Jos Zalaquett, professor of human rights at the University of Chile’s Law School, will be awarded the 2009 Notre Dame Prize for distinguished public service in Latin America at a ceremony Nov. 12 (Thursday) in Santiago.
Established in 2000 by the University of Notre Dame’s Kellogg Institute for International Studies and funded by The Coca-Cola Foundation, the Notre Dame Prize recognizes the efforts of visionary leaders to enhance the region’s welfare. It is the only award of its kind to recognize the efforts of civic activists and intellectuals as well as leaders in business, religion, government or the media to enhance the region’s welfare.
The award carries a $15,000 cash prize, with a matching amount donated to a charitable organization recommended by the laureate. The 2009 matching prize will be presented to the University of Chile’s Center for Human Rights.
Zalaquett will be honored for the vital role he played in defending human rights in Chile in the immediate aftermath of the 1973 coup and for the significant leadership he has provided to both victims and those concerned about human rights around the world in the years since. Taking the experience of Chile to the rest of the world, he became a key founder and nurturer of the international human rights community.
“For decades Zalaquett has been an inspiration to so many of us who have worked for human rights in Latin America,” said Paolo Carozza, a current member of the Inter-American Commission on Human Rights and a Notre Dame associate professor of law and Kellogg Institute faculty fellow.
“His combination of practical engagement and intellectual reflection are a model of what is needed in human rights work today. He has been at the forefront of a whole series of issues, diagnosing with foresight what the pressing needs of the continent are, and bringing intelligence and wisdom to bear on them.”
Hailed as “a founder of the modern human rights movement worldwide” by Kerry Kennedy Cuomo, Zalaquett, already a prominent lawyer and professor, was thrust into the human rights arena after the Sept. 11, 1973, military coup that overthrew Chile’s democratically elected government.
Zalaquett organized and headed the legal department of Comit de Coopercacin Para La Paz (or Comit Pro Paz), an ecumenical organization sponsored by the Catholic Church. Later renamed the Vicara de la Solidaridad, the organization became known as one of the most visible opponents of the state policy of terror. Zalaquett was imprisoned for his work and forced to leave Chile in 1976.
During 10 years of exile, he served in various positions with Amnesty International, including chairman of the International Executive Committee. He is widely credited with helping the organization to become one of the foremost human rights organizations in the world.
In 1990, in newly democratic Chile, President Patricio Aylwin (later the 2001 winner of the Notre Dame Prize) appointed Zalaquett to the National Commission for Truth and Reconciliation, also known as the Rettig Commission. Zalaquett played a central role in framing the issues facing the commission, which has been drawn upon extensively by other countries grappling with transitions to democracy. From 1999 to 2000, he was a member of the “Mesa de Dilogo sobre Derechos Humanos,” a government-sponsored roundtable discussion of human rights issues in Chile.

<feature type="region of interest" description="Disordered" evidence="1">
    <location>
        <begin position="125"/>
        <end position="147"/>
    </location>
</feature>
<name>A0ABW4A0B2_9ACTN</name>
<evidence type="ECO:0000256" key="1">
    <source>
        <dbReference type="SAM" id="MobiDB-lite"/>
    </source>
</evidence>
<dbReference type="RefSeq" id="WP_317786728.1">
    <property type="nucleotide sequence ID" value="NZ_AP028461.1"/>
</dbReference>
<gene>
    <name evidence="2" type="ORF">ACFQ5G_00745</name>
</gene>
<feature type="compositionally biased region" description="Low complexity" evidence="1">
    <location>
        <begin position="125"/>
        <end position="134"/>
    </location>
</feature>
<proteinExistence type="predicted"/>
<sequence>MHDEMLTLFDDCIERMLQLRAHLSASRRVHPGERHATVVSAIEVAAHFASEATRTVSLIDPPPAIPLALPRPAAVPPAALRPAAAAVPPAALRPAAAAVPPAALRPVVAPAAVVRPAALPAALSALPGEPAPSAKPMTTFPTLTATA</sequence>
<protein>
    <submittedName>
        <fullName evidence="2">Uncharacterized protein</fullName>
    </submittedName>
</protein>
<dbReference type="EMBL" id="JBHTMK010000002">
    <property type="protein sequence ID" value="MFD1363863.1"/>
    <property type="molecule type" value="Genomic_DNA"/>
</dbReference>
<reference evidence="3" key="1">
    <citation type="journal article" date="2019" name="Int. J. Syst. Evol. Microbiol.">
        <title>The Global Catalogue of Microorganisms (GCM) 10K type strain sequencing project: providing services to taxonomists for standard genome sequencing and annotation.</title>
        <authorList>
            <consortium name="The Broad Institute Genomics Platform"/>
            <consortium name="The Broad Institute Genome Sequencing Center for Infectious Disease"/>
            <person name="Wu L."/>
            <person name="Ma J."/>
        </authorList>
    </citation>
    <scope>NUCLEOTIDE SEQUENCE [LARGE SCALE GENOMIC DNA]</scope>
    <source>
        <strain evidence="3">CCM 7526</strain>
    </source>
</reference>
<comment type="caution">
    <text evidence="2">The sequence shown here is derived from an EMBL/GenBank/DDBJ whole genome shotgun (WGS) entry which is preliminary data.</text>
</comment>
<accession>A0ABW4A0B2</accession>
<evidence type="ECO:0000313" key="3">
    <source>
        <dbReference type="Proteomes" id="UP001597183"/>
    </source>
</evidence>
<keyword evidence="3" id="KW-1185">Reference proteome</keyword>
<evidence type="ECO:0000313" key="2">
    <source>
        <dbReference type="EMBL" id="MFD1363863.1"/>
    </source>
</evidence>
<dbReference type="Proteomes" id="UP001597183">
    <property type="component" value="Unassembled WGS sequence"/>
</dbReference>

Zalaquett has since served as a member and then president of the Inter-American Commission on Human Rights of the Organization of American States, and taken part in human rights efforts around the world. Presently, he is a member of the International Commission of Jurists and serves on the board of the International Center for Transitional Justice and the Fundacin de Documentacin y Archivo de la Vicara de la Solidaridad as well as other international and Chilean human rights organizations.
As co-director of the Center for Human Rights at the University of Chile, Zalaquett has trained a new generation of human rights advocates for Latin America, in particular through a highly competitive “Diploma de Posttulo” course on democratic governance. Offered in conjunction with the International Center for Transitional Justice, the course draws professionals from across Latin America and a diverse array of fields.
The recipient of a MacArthur Foundation Fellowship (the so-called “genius award” given to creative people in a range of fields), the UNESCO Prize for Human Rights Education, among many others, Zalaquett holds honorary degrees from Notre Dame and City University of New York.
Among the previous recipients of the Notre Dame Prize are microfinance pioneer Mara Otero, president and CEO of ACCIN International (recently named U.S. Under Secretary of State for Democracy and Global Affairs); human rights activists Helen Mack Chang, president of the Myrna Mack Foundation (Guatemala), and Sofa Macher of Peru’s Truth and Reconciliation Commission; four former or sitting presidents – Csar Gaviria of Colombia, Luiz Incio Lula da Silva and Fernando Henrique Cardoso of Brazil, and Patricio Aylwin Azcar of Chile; Cardinal Oscar Andrs Rodrquez Maradiaga, S.B.D., Archbishop of Tegucigalpa, Honduras; and Enrique Iglesias, president of the Inter-American Development Bank.
The Kellogg Institute brings comparative social science inquiry to bear on international issues relevant to contemporary society. The institute’s approach to scholarship and teaching is grounded in an appreciation for the benefits that democratization, economic development and organized civil society may bring to citizens around the world. Known for its expertise on Latin America, Kellogg has in recent years broadened its focus to Africa, Asia and beyond.
Originally published by newsinfo.nd.edu on October 30, 2009.at